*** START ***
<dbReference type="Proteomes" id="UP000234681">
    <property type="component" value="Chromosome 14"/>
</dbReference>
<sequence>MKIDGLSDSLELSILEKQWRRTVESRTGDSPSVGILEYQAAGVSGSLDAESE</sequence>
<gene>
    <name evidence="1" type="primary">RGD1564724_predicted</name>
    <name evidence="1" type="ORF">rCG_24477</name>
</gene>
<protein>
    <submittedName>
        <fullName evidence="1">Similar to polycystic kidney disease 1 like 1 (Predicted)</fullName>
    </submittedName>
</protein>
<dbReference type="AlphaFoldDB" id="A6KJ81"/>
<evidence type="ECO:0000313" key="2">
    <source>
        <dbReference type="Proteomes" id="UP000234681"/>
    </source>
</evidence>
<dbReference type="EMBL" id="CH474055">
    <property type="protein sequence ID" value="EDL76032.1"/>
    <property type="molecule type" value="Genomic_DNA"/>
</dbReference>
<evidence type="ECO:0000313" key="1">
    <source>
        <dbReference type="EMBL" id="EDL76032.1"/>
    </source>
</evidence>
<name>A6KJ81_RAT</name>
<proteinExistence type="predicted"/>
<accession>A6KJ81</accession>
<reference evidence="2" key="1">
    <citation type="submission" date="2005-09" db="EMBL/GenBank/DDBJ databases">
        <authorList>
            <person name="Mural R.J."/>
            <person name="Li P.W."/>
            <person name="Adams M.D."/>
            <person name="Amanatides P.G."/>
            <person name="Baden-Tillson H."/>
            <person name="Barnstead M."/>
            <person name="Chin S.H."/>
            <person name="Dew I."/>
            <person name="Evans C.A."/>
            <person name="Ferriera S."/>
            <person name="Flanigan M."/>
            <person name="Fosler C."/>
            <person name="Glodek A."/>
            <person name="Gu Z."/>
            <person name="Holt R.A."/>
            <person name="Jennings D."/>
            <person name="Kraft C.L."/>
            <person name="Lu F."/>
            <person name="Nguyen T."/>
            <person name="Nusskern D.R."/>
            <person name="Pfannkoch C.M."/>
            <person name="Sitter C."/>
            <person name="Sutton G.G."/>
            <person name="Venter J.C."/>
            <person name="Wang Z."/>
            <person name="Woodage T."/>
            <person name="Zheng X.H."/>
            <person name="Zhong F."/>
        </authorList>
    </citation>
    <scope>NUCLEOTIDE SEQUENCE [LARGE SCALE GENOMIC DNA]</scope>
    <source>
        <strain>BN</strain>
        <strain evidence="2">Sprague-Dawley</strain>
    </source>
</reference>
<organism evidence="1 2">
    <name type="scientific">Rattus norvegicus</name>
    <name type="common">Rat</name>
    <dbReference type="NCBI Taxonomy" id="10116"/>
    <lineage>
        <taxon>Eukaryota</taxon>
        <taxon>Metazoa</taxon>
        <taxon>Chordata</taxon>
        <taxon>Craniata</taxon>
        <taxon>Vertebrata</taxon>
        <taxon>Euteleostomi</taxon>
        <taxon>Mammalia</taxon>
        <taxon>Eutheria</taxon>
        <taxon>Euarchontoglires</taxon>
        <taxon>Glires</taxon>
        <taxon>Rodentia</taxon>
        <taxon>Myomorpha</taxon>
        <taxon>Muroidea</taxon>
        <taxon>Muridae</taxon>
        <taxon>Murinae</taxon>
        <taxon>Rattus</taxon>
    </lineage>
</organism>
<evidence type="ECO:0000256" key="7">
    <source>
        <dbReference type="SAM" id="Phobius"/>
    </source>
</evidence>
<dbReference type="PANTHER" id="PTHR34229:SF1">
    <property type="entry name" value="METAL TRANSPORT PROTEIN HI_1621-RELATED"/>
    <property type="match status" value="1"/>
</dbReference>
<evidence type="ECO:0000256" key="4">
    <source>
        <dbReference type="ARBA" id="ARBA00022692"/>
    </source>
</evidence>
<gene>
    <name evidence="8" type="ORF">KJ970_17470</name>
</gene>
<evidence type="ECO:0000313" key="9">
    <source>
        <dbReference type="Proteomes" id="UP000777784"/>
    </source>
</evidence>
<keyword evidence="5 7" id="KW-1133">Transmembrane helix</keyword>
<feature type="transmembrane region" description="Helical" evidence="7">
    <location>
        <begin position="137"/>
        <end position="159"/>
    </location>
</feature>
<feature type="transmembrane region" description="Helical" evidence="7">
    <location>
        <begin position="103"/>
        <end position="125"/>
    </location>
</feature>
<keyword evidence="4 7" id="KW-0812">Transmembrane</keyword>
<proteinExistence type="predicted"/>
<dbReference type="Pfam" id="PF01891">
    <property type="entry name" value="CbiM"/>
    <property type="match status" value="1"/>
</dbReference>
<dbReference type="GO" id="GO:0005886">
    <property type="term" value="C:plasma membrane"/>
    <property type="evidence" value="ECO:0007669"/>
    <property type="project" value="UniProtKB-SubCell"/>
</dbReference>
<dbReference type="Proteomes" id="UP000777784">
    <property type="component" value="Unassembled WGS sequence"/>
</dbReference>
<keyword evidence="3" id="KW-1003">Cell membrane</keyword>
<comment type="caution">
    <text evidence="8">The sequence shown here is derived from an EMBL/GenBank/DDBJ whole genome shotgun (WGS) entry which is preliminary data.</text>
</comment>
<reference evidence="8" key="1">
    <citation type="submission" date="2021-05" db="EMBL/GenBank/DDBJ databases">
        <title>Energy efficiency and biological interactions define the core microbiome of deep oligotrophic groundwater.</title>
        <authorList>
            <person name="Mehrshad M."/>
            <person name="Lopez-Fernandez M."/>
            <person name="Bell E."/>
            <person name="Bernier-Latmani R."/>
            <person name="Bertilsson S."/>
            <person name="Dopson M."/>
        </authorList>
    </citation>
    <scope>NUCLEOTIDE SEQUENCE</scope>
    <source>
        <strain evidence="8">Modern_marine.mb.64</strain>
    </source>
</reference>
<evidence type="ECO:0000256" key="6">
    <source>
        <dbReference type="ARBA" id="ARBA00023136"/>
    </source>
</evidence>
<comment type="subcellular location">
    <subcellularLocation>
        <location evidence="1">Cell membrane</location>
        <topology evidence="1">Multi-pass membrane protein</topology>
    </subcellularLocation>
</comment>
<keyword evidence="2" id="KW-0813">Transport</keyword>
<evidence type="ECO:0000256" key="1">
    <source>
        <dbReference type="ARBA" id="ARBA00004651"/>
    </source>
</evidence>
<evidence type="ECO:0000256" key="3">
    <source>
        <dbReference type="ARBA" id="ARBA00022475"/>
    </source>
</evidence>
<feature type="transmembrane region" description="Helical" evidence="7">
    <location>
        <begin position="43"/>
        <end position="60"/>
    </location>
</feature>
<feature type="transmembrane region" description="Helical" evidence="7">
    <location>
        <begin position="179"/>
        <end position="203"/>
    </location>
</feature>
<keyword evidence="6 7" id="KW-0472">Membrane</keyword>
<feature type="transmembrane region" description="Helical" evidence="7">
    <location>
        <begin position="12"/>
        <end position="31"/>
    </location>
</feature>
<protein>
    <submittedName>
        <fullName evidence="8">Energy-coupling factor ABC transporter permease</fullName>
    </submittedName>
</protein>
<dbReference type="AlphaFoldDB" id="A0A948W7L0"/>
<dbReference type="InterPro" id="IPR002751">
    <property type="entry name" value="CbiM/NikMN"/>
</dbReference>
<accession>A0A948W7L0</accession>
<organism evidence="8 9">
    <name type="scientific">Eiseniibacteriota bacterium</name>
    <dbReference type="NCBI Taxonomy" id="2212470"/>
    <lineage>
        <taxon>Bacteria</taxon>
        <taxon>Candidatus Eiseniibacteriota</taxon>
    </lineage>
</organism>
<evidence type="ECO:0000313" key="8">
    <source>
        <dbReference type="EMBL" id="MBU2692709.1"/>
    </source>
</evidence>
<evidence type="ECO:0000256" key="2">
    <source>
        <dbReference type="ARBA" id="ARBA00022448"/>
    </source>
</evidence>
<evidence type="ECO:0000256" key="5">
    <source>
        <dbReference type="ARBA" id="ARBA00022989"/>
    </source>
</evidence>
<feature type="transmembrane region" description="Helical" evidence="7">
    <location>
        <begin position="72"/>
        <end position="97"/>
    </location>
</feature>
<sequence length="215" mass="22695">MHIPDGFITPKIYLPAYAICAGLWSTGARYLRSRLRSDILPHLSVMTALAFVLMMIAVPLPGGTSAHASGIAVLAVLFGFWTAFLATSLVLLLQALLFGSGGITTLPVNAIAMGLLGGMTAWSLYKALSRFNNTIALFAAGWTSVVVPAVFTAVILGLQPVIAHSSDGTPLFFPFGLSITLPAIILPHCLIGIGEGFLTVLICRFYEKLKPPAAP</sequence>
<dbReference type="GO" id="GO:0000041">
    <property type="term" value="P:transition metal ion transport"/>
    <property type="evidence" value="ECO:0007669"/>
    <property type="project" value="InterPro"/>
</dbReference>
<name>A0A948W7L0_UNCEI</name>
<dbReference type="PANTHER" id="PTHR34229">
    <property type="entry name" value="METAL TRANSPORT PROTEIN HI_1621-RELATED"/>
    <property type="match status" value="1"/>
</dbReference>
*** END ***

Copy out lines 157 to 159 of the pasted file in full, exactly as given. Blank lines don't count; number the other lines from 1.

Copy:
        </authorList>
    </citation>
    <scope>NUCLEOTIDE SEQUENCE</scope>